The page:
During a very snowbound winter, the road was solidly blocked. Her husband drove a team of horses one mile east where his 1940 Chevrolet car had been left overnight and pulled it to start the motor. He then drove two miles south, three miles west, and three miles north. Since the road west to the school was blocked, Dorothy walked one mile west and on south to reach the school. No students arrived, and since there was no phone to use, she stayed all day and then retraced her steps at four o’clock. She could never figure why a rural school did not have a telephone. However, the next year she taught at her local school where she had access to a telephone at a neighbour’s home one-quarter mile away.
After retirement, she became a full-time farmer partner with her husband Russell and learned to drive some machinery and eventually engaged in all the farm jobs which she could. Every time that they renovated the farm site, Dorothy planted a new bed of flowers they are her weakness. This habit followed her to town after their retirement from the farm in 1989.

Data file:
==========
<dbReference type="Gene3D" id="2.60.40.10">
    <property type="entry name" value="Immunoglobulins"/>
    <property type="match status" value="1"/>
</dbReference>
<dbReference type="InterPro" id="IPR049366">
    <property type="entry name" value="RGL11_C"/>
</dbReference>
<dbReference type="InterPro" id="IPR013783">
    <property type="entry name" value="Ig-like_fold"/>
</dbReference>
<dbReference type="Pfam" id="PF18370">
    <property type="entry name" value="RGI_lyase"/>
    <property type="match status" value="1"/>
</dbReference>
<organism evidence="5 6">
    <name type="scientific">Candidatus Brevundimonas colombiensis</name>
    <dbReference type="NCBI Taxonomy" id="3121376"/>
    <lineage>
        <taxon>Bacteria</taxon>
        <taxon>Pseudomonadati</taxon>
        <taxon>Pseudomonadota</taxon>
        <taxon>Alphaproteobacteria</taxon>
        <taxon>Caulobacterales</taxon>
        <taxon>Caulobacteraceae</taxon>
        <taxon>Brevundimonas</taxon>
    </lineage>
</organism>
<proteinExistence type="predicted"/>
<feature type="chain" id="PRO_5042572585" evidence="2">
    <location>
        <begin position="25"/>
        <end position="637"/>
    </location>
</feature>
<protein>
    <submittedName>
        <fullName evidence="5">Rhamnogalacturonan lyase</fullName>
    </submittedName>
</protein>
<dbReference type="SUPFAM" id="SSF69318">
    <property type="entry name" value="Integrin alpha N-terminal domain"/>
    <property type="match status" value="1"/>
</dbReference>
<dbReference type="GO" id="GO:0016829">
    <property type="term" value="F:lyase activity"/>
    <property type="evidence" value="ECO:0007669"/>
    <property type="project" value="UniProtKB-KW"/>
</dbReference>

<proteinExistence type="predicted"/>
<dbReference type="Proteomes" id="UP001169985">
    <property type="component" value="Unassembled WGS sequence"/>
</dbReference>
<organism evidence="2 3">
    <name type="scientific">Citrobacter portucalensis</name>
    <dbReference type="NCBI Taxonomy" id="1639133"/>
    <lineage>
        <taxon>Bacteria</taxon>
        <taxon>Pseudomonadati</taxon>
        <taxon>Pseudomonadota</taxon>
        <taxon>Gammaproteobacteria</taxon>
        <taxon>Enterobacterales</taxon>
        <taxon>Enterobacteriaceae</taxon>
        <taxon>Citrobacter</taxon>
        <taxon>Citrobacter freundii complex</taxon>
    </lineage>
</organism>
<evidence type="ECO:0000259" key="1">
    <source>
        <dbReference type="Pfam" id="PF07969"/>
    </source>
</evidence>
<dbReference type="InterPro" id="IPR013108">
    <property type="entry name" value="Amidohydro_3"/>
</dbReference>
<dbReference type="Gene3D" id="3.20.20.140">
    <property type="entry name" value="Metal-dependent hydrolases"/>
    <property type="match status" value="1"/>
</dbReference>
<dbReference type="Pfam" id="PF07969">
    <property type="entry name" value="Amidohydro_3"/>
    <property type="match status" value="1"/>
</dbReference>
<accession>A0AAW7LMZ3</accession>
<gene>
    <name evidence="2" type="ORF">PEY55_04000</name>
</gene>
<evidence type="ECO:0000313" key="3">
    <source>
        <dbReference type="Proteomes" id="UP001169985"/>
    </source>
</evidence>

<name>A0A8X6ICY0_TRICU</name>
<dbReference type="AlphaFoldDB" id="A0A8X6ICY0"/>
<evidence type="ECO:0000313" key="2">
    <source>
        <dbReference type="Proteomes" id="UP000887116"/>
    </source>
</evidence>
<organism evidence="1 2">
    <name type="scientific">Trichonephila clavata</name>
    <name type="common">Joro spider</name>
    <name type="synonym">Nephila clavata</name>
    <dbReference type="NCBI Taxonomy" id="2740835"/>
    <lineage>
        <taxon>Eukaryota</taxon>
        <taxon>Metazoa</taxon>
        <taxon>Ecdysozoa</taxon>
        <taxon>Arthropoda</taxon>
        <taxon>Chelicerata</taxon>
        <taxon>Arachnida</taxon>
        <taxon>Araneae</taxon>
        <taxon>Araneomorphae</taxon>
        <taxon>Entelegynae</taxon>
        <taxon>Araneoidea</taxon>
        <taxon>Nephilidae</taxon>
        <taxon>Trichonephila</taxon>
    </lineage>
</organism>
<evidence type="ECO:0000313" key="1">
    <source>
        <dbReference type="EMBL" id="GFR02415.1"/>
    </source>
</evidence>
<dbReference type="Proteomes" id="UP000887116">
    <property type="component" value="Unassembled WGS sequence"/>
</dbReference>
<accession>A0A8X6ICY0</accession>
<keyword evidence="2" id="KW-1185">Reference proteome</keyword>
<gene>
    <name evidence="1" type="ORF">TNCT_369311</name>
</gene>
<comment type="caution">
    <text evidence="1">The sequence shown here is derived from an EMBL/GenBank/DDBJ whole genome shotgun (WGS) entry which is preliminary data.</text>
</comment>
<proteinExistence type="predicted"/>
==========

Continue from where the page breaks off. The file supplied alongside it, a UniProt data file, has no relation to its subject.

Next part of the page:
Their daughter Denise was educated in Killarney, studied nursing in Brandon, married, and became the mother of twins a boy and a girl the same year that Russell and Dorothy retired. Besides gardening, she enjoyed sewing clothes for the grandkids when they were little. She also sewed nurse and doctor operating room hats for teams going to overseas clinics. She crocheted newborn caps and sewed orthopaedic shorts for Denise to give to hospitals in the RHA where she worked.
Dorothy advises student teachers to learn to “read the child”. The student is the important part of teaching not the rigorous prescribed course. Read each child as there is gold in every one of them.
Health dictates life as she and her husband grow older. They feel very blessed to have lived when and where they have. They can no longer visit their family in British Columbia, but they can remember and relive the trips which they did take.
(This page was updated in August 2012.)